Salvaging Urdu

Any policy directed at revival, preservation of Urdu must also account that English is essential for global access


Sahar Bandial July 13, 2015
The writer is a practising lawyer and teaches law at two colleges in Lahore

The Supreme Court has, over the last few weeks, kept the Federation on its feet regarding the language question. What steps, it has asked, have been taken to fulfil the constitutional imperative of granting Urdu the status of the official language?

According to a statement made before the Court by a government official on July 10, the president, the prime minister, federal and provincial ministers and government employees are to now deliver all speeches, within Pakistan or abroad, in Urdu. Circulars issued by the federal government have directed ministries to employ Urdu as the language of correspondence, ordered the translation of all government policies into Urdu, instructed the bureaucracy to take notes and issue official orders in Urdu and provided that tests conducted by the NTS for certain government jobs shall be in Urdu. These measures follow a significant decision of the cabinet, taken on May 14, 2015, declaring Urdu the “official” language of Pakistan.

The cabinet’s decision and the judicial interest in the matter may be critical in ensuring that Urdu, constitutionally designated the national language, does not become irrelevant. The protection and patronage being extended to Urdu is pursuant to Article 251 of the Constitution, a legal mandate requiring the eventual replacement of English with Urdu as the official language of Pakistan. Many of the urban elite, and those who seek association with them, however, find it increasingly expedient to adopt English as the lingua franca, even amidst individuals not necessarily belonging to a divergent linguistic group. The English language operates as a licence, granting greater accessibility to economic opportunities, and acceptance and mobility through echelons of society. This practice may be a colonial remnant, or a result of globalisation. Consequently, we converse in a warped mix of English and Urdu, at times unable to construct a whole sentence in just one language, admit ashamedly our inability to pen such a column in our national language; or are warned that being referred to as “ammi” by our child may earn her/him the epithet ‘uncool’.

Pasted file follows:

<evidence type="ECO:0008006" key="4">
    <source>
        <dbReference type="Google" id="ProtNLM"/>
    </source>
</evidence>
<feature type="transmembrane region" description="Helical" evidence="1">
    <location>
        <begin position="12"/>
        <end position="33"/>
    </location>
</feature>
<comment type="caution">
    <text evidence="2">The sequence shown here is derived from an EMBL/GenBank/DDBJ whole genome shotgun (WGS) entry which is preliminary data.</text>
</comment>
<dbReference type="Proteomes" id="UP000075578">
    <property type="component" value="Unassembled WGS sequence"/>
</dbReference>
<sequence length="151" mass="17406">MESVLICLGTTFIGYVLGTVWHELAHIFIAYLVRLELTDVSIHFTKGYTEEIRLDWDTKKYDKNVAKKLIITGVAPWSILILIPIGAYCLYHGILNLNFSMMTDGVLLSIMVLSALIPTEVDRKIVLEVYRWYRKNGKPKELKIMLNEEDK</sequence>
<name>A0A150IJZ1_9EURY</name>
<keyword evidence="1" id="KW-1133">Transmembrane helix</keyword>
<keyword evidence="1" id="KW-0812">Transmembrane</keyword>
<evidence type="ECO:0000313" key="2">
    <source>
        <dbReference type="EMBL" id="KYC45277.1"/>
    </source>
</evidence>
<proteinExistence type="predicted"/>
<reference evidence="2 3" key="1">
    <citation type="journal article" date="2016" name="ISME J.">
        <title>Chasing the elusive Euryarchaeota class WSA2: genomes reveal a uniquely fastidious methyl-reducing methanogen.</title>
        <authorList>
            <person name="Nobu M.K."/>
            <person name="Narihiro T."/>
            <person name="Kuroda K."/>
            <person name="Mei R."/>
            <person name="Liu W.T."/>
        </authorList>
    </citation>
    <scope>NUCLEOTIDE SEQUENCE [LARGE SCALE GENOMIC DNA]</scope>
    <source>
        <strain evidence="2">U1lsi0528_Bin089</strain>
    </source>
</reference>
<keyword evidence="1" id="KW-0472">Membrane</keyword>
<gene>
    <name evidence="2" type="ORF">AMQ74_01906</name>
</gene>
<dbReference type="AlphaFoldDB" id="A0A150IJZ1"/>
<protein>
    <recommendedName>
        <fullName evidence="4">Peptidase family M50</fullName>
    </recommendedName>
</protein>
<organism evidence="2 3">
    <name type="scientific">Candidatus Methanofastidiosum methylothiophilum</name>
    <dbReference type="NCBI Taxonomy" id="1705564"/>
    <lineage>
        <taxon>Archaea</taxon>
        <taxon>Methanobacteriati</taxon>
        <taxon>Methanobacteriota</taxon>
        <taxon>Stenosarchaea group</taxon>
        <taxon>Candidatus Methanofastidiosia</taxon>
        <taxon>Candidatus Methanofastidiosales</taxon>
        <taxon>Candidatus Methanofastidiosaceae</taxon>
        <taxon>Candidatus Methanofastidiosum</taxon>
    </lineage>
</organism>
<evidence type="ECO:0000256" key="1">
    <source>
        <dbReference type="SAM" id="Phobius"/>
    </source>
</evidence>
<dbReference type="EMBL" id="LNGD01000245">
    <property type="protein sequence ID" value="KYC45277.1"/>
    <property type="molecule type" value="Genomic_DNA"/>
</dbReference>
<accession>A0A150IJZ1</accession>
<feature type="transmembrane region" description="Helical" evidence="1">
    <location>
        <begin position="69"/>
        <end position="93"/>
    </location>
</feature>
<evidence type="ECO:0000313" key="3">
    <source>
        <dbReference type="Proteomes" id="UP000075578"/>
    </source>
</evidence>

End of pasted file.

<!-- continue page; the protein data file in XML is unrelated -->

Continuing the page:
There is also a nationalist rationale to such policy. A language is a marker of a group’s identity and often an embodiment of its shared cultural heritage. In multilingual polities, a national language is expected to function as a unifying force bridging cultural and ethnic divides. But in a state like Pakistan where, according to the last census, only eight per cent of the population identifies itself as Urdu speakers, the elevation of, and the patronage extended to the Urdu language has, in the past, proved divisive. Calls for the division of our federation on linguistic lines still continue to be aired vociferously.

Regardless, the new language policy is to be hailed from the perspective of cultural preservation. To permit the national language to fall into disuse would be to lose a rich past penned in Urdu, and to deprive our children of the romanticism and depth of Urdu literature. The cultural argument, however, is equally applicable to the multitude of regional languages spoken in Pakistan. To a Punjabi merely acquainted with the tales of Heer Ranjha, or the mysticism of Bulleh Shah’s poetry, patronage by the state of the languages spoken in Punjab is equally warranted. It would be so for languages spoken in other parts of the federation as well.